Admittedly, I’m not a fisherman. I don’t like the thought of putting a worm on a hook, taking a fish off one—or touching either one. That said, in the life insurance world, fishing is a familiar sales analogy and it can be useful. However this isn’t a story about the epic “whales,” the memorable big cases. Rather, this is about the many schools of smaller fish you’ll find in every nearby creek and pond.
Although these smaller catches make for a less-exciting fish tale, they deserve your attention—and they’re more attainable, too. They can make a very desirable prospect for those who take the long view, especially when you know what to offer them.
An Often Overlooked Prospect: Young Families
In my experience, newlyweds and young families on a budget make excellent life insurance prospects, yet they are often overlooked. For starters hey have dependents, so they seek lifetime protection and the peace of mind it brings. If something happens to them, they want to make sure that there’s income for the family, the mortgage gets paid and the kids can go to school. Long term, they want financial growth for themselves and hope to build a generational legacy.
Often they have only group coverage through work, which will terminate when they leave or retire. If they’re proactive, they may have purchased a separate term life policy online or even a guaranteed universal life policy—one that offers the longevity of permanent coverage but not the flexibility to adapt as life changes.
In short, they may never have had the opportunity to interact one-on-one with an experienced advisor who’ll listen to their goals and offer personalized solutions. And as smart and grounded as they are, they’re likely to recognize that they now need the expertise of a skilled advisor.
That’s where you come in.
A Simple, Overlooked Solution: Blended Life Coverages
There are many products you could offer these families. But one solution that works amazingly well—that provides valuable life protection but is also budget-friendly—is to offer a blend of complementary coverages, specifically:
- A guaranteed, permanent, whole life policy, with level premium, a level death benefit and cash accumulation feature, and,
- A budget-friendly term life rider that multiples their death benefit.
This combination provides a meaningful death benefit, but factors-in the client’s limited cash flow. It’s a budget-friendly solution that can be adjusted to meet each client’s needs, because no solution should be one-size-fits-all.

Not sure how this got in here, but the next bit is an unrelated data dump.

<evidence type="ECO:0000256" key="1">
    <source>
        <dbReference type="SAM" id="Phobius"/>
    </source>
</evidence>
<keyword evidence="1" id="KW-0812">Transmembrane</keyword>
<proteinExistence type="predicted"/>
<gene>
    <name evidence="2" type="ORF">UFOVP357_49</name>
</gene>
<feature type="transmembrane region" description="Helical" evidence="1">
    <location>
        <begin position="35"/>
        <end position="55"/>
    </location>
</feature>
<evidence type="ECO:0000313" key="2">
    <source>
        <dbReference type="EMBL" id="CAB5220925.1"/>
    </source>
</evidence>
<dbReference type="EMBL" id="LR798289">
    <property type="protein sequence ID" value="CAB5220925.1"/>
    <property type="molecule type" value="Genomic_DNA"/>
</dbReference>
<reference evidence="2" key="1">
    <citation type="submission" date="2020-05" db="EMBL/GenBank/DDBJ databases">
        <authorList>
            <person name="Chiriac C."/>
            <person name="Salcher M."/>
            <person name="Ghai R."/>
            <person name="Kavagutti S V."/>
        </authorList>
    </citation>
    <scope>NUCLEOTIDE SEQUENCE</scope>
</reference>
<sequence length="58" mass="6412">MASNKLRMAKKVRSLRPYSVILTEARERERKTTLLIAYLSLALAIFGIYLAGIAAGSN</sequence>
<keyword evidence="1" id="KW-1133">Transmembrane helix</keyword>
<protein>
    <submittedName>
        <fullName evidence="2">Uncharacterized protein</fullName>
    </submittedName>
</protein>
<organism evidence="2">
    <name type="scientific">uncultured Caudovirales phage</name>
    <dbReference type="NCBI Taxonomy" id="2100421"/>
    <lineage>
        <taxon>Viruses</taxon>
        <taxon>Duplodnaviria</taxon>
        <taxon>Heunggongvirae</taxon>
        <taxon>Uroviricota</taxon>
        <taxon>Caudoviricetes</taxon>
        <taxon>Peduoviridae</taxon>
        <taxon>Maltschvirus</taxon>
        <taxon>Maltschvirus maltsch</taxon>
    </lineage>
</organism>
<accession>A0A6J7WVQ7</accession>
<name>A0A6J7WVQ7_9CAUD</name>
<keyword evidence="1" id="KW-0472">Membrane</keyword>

Case Study: Eric and His Family
Eric is a 28-year-old male, non-tobacco, preferred risk, with a wife and new baby girl. He wants to protect his family, but they’re on a modest budget and worried about the rising costs of living.
When an insurance advisor contacts him, Eric is ready to listen. He tells the advisor that he can spend $150 per month on life insurance. His advisor wisely suggests pairing $130k of permanent whole life with $370k of term life, provided through a 20-year rider.
For just $150 per month, Eric now has $500k of valuable life insurance!
And that’s just the beginning. Ten or 20 years down the road, as the policy’s cash value grows (and the family’s paid their mortgage down), Eric may elect to cancel the term rider.
Or, perhaps their family income has increased so they can convert that term coverage to guaranteed whole life—without providing evidence of insurability.
Either way, the accumulated cash value now offers them flexibility—whether to consider future premium options or as a fund they can access for any reason.
And depending on the policy, the family may elect some added benefits such as an Own Occupation Waiver of Premium rider in case of disability (for $7 more per month) or an Accelerated Death Benefit Rider with terminal and chronic illness benefits (at no additional premium cost).
Plus, when Eric retires at age 65, he can elect a Reduced Paid Up option on his original whole life plan. This will reduce his permanent coverage slightly—from $130k to $126,900—but means he will never need to pay additional premium, ever. He’ll continue to have access to his cash value and his Accelerated Death Benefit Rider will never expire.
In other words, this policy arrangement gives Eric and his family a ‘permission slip’ to make changes to the coverage as needed. As we’ve demonstrated, it’s so flexible the death benefit coverage can continue even if he stops paying premium!
A New Solution to Offer New Prospects
In insurance sales it’s easy to get stuck in a rut—to offer the same products to the same type of client. This budget-friendly “blended” solution offers you a chance to dip your toes in a new pool of prospects. It can be a gamechanger for young families, while helping you build life-long client relationships.
You don’t need to set your sights on a whale in order to bring home a prize.